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Writing and Using Shared Libraries

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Mark Mitchell, Jeffrey Oldham, and Alex Samuel, of CodeSourcery, LLC, and authors of Advanced Linux Programming, show you how to use shared libraries to create modular Linux executables. This article demonstrates how to build shared libraries and link against them, and it discusses pitfalls of specifying where to find shared libraries at runtime.
This article is excerpted from Advanced Linux Programming, by CodeSourcery, LLC.
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A shared library (also known as a shared object, or as a dynamically linked library) is similar to an archive in that it is an amalgam of object files. However, there are many important differences. The most fundamental difference is that when a shared library is linked into a program, the final executable does not actually contain the code that is present in the shared library. Instead, the executable merely contains a reference to the shared library. If several programs on the system are linked against the same shared library, they will all reference the library, but none will actually be included. Thus, the library is "shared" among all the programs that link with it.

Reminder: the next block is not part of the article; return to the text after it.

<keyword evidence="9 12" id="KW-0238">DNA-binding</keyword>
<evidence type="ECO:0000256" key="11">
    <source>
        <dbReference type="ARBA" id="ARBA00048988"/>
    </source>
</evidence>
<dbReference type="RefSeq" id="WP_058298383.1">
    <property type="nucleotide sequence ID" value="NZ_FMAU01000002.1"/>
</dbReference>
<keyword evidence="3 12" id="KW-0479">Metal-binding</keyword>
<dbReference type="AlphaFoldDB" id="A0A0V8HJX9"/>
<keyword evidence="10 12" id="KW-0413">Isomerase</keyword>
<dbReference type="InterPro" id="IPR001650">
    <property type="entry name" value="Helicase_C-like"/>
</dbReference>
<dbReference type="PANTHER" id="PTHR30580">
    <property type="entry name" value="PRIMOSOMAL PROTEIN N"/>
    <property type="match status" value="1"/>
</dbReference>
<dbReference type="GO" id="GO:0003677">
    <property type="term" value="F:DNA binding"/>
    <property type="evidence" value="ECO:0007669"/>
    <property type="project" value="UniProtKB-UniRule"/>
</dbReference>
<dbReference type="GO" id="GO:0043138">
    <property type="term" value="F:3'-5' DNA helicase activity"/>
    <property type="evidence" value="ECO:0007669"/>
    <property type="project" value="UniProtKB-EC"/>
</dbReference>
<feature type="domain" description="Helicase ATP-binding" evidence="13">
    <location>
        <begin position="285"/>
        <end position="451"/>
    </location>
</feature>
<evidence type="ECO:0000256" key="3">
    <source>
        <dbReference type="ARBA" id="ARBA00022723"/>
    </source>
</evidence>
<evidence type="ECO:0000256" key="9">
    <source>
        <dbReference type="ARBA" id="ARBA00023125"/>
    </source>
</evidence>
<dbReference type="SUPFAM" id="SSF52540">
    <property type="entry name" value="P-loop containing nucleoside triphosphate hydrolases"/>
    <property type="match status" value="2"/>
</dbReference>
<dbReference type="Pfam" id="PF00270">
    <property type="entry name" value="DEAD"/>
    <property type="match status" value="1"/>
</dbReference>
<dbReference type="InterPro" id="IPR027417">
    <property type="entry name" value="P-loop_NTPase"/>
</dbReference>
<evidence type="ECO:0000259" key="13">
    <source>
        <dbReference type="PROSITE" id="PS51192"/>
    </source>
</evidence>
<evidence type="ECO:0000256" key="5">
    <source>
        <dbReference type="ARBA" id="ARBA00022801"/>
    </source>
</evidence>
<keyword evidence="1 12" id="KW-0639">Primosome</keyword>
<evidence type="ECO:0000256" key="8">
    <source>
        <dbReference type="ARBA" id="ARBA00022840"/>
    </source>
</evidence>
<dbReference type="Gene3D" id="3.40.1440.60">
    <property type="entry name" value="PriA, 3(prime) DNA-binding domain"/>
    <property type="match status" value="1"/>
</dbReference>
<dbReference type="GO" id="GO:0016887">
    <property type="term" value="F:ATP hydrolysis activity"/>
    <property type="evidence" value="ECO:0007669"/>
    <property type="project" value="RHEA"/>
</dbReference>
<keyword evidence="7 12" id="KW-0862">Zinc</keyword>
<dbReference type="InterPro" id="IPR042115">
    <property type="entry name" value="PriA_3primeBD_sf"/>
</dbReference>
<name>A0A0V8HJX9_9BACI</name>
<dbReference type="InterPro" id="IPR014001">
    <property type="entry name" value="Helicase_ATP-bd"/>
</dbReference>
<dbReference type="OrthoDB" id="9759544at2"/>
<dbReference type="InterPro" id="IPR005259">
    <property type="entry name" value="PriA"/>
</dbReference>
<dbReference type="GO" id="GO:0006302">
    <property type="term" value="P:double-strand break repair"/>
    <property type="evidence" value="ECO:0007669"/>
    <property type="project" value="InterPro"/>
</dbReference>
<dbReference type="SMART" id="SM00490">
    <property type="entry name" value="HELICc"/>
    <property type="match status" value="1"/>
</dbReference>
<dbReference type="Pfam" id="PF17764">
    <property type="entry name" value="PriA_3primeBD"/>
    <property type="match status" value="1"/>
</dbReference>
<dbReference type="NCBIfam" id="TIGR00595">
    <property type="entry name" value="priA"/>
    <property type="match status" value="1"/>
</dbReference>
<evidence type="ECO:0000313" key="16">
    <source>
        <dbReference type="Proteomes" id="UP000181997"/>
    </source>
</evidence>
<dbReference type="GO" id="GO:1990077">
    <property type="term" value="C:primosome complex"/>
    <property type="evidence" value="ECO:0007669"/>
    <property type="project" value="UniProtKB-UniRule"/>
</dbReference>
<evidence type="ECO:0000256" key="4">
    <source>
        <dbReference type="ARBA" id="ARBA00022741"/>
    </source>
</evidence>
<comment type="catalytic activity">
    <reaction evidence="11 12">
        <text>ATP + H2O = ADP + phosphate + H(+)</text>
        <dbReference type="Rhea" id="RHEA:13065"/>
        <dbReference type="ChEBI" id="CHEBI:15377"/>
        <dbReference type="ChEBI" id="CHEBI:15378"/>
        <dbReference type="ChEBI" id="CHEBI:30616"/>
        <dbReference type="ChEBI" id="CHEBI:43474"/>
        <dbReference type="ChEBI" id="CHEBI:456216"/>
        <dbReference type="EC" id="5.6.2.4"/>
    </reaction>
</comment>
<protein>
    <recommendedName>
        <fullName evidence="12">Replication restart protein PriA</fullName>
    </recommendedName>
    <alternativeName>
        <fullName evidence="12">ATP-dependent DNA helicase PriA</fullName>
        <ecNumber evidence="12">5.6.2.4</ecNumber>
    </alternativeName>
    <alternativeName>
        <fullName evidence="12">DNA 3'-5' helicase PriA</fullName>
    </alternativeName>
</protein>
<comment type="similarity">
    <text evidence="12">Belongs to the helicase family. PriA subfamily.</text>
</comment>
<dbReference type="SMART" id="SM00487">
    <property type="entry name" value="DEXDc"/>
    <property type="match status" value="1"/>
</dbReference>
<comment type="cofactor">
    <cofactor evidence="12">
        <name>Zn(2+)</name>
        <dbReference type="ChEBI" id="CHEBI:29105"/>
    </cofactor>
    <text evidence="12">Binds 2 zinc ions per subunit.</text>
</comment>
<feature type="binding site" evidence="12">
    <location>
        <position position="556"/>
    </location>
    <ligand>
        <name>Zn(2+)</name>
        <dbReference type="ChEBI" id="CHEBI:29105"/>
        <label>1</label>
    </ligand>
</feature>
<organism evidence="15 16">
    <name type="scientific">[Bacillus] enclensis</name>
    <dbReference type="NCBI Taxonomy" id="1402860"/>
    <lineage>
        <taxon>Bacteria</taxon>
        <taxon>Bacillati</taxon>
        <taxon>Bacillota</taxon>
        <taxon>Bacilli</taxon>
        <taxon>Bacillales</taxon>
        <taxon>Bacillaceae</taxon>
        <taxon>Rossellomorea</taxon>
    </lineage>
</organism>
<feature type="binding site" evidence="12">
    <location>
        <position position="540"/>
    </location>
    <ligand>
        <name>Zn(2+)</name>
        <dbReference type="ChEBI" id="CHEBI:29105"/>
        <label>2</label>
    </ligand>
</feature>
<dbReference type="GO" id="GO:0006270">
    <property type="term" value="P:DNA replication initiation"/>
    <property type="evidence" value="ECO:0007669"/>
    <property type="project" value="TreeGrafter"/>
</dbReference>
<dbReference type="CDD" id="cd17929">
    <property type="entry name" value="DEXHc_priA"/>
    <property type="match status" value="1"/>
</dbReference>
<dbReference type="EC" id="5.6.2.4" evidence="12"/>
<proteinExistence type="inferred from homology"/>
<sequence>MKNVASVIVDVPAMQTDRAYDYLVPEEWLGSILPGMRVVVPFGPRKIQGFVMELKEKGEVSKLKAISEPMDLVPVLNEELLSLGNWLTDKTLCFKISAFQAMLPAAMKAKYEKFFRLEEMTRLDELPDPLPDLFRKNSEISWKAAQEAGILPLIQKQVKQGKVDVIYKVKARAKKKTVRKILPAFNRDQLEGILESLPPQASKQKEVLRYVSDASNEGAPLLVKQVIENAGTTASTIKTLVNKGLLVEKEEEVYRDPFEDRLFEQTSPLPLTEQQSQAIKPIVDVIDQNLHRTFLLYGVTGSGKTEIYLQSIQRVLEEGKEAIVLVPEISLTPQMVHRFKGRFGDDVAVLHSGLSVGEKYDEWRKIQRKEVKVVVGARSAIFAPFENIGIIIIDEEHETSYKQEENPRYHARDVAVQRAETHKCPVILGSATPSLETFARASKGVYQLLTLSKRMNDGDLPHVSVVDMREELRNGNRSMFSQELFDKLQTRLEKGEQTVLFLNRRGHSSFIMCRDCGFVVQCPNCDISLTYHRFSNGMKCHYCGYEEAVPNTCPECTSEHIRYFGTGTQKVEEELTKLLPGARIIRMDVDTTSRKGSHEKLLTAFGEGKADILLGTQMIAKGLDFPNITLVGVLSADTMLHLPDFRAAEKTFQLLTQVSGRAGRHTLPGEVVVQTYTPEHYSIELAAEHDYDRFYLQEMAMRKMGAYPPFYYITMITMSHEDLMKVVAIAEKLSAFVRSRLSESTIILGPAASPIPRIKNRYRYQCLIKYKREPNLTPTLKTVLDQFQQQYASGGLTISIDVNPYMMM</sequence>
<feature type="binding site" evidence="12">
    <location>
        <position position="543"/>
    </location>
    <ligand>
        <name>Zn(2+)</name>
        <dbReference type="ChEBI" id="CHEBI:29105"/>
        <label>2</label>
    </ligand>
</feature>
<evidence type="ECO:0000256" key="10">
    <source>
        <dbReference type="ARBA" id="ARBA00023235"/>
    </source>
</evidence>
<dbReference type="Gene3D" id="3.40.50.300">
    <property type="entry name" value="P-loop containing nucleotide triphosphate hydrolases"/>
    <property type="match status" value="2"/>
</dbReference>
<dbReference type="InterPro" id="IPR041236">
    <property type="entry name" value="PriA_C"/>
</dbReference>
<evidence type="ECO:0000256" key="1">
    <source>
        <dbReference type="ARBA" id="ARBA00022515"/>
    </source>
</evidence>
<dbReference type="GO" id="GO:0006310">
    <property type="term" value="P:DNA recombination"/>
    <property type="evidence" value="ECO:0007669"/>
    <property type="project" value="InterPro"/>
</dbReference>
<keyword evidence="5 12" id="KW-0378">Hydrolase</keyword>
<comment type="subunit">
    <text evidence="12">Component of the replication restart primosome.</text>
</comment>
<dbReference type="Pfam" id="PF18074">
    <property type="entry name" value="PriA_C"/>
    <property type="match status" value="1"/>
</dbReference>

A second important difference is that a shared library is not merely a collection of object files, out of which the linker chooses those that are needed to satisfy undefined references. Instead, the object files that compose the shared library are combined into a single object file so that a program that links against a shared library always includes all of the code in the library, rather than just those portions that are needed.

To create a shared library, you must compile the objects that will make up the library using the -fPIC option to the compiler, like this:

% gcc -c -fPIC test1.c

The -fPIC option tells the compiler that you are going to be using test.o as part of a shared object.

Position-Independent Code

PIC stands for position-independent code. The functions in a shared library may be loaded at different addresses in different programs, so the code in the shared object must not depend on the address (or position) at which it is loaded. This consideration has no impact on you, the programmer, except that you must remember to use the -fPIC flag when compiling code that will be used in a shared library.

Then you combine the object files into a shared library, like this:

% gcc -shared -fPIC -o libtest.so test1.o test2.o

The -shared option tells the linker to produce a shared library rather than an ordinary executable. Shared libraries use the extension .so, which stands for shared object. Like static archives, the name always begins with lib to indicate that the file is a library.

Linking with a shared library is just like linking with a static archive. For example, this line will link with libtest.so if it is in the current directory, or one of the standard library search directories on the system:

% gcc -o app app.o -L. -ltest